J. David Bleich

From Wikipedia, the free encyclopedia
Jump to: navigation, search

J. (Judah) David Bleich (born August 24, 1936, Tarrytown, New York[1]) is an authority on Jewish law and ethics, including Jewish medical ethics. He is rabbi of Cong. B'nei Jehuda. He is a professor of Talmud (rosh yeshiva) at the Rabbi Isaac Elchanan Theological Seminary, an affiliate of Yeshiva University, as well as head of its postgraduate institute for the study of Talmudic jurisprudence and family law. At Yeshiva University, he holds the Herbert and Florence Tenzer Chair in Jewish Law and Ethics and also teaches at the Cardozo Law School. He is married to Dr. Judith Bleich, a historian of 19th-century European Jewry.

Bleich brings an Orthodox perspective to governmental deliberations on bioethics. For example, in 1988 he served on the NIH Human Fetal Tissue Transplantation Research Panel [2] and testified before Congress on the Pain Relief Promotion Act.[3] In 1984, New York's Mario Cuomo appointed Bleich to the Governor’s Commission on Life and the Law.

Early life and education[edit]

Bleich is the older of two sons of Rabbi Manning H. Bleich and his wife Beatrice.[1] He attended public elementary school and received private tutoring on Jewish subjects. As an adult, he studied in Torah Vada'as and Beis Medrash Elyon, under R' Elya CHazan. From 1958–1962 he attended the Kollel in Yeshiva Chofetz Chaim of Radun.[1] He received a bachelor's degree from Brooklyn College in 1960, a master's degree from Columbia University in 1968, and a PhD from New York University in 1974.[1]

Bleich is a Woodrow Wilson Fellow, a postdoctoral fellow at the Hastings Center, and fellow of the Academy of Jewish Philosophy. He received rabbinic ordination from Rabbis Moshe Feinstein and Mendel Zaks in 1957.[1]

Bleich was a close student of the late Rabbi Yaakov Kamenetsky, one of America's leading rabbis and the rosh yeshiva (head) of Yeshiva Torah Vodaas (a/k/a Mesivta Torah Vodaath) where Rabbi Bleich learned. In R. Moshe Feinstein's Iggerot Mosheh, Yoreh De'ah I, no. 67, Feinstein addresses Bleich as "my friend".[citation needed]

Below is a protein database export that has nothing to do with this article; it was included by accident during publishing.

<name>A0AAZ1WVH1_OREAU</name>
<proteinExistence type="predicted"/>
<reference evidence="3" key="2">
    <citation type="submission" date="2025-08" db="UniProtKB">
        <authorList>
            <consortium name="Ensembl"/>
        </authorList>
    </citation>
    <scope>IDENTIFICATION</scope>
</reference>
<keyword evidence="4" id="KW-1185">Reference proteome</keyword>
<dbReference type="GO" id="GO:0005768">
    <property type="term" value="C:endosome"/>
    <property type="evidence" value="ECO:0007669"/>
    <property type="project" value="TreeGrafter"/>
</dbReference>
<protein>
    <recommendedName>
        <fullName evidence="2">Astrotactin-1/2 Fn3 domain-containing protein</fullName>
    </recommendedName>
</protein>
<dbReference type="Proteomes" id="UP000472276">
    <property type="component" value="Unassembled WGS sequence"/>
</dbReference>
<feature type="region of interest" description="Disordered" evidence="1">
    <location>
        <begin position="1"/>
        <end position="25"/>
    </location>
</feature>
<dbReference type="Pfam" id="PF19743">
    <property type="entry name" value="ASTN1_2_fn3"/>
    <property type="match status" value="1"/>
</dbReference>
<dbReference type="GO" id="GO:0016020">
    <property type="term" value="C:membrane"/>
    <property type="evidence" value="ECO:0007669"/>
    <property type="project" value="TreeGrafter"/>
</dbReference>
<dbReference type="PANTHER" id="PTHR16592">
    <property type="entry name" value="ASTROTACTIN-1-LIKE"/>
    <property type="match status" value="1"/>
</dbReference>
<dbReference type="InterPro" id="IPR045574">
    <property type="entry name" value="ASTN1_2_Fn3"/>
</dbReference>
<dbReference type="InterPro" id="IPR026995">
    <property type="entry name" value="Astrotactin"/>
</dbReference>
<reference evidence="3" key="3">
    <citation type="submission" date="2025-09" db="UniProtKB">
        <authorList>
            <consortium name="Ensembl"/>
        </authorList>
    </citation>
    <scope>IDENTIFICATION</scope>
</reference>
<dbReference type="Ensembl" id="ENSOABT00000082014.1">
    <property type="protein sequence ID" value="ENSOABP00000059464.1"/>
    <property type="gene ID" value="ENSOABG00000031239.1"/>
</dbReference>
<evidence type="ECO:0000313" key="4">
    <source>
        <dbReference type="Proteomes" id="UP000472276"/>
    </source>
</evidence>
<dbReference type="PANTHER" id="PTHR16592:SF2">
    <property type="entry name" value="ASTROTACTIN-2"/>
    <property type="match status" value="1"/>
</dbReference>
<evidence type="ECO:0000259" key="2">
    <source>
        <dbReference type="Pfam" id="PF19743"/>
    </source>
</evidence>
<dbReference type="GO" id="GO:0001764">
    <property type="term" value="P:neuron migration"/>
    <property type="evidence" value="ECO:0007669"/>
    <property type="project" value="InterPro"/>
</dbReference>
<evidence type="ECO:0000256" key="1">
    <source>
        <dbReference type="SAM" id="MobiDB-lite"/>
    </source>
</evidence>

Publications[edit]

Bleich is the author of Contemporary Halakhic Problems (six volumes); Bioethical Dilemmas: A Jewish Perspective (two volumes); Jewish Bioethics (a collection of essays, which he co-edited with Fred Rosner); With Perfect Faith: Foundations of Jewish Belief; Time of Death in Jewish Law; Judaism and Healing; and The Philosophical Quest. He has written a book about the blessing on the sun (Bircas Hachamah, updated in 2009: ISBN 978-0-89906-175-7). In Hebrew, he has published Be-Netivot ha-Halakhah (four volumes). His Ph.D. thesis is Providence in the late medieval Jewish philosophy (NYU, 1974). He has written extensively on the applications of Jewish law to contemporary social issues and on the interface of Jewish law and the American legal system. He serves as the long-standing contributor of the survey of halakhic literature for Tradition: A Journal of Orthodox Jewish Thought.

Yeshiva University[edit]

Bleich holds the position of rosh kollel for the Yadin Yadin Kollel (Institute for the Study of Jewish Monetary Law) in Yeshiva University. Additionally, he gives a Chullin/Yoreh Deah course (Jewish dietary laws) in RIETS, as well as a few courses in Jewish Philosophy in IBC.

The Yorkville Synagogue[edit]

Bleich has been the rabbi (Jewish spiritual leader) of the Yorkville Synagogue, located in Manhattan for over forty-five years. He teaches Talmud classes on Shabbat. He also teaches Jewish halakhic or philosophical issues in a program every other Sabbath. The topic usually is related to the subject matter of the weekly Torah portion.

References[edit]

  1. ^ a b c d e "Contemporary Authors, New Revision Series". highbeam.com. January 1, 2009. Retrieved January 5, 2011. 
  2. ^ "American Bioethics Advisory Commission". All.org. Retrieved January 6, 2013. 
  3. ^ "Jewish Law - Law & Policy - in support of H.R. 2260, the Pain Relief Promotion Act of 2000". Jlaw.com. April 25, 2000. Retrieved January 6, 2013. 

External links[edit]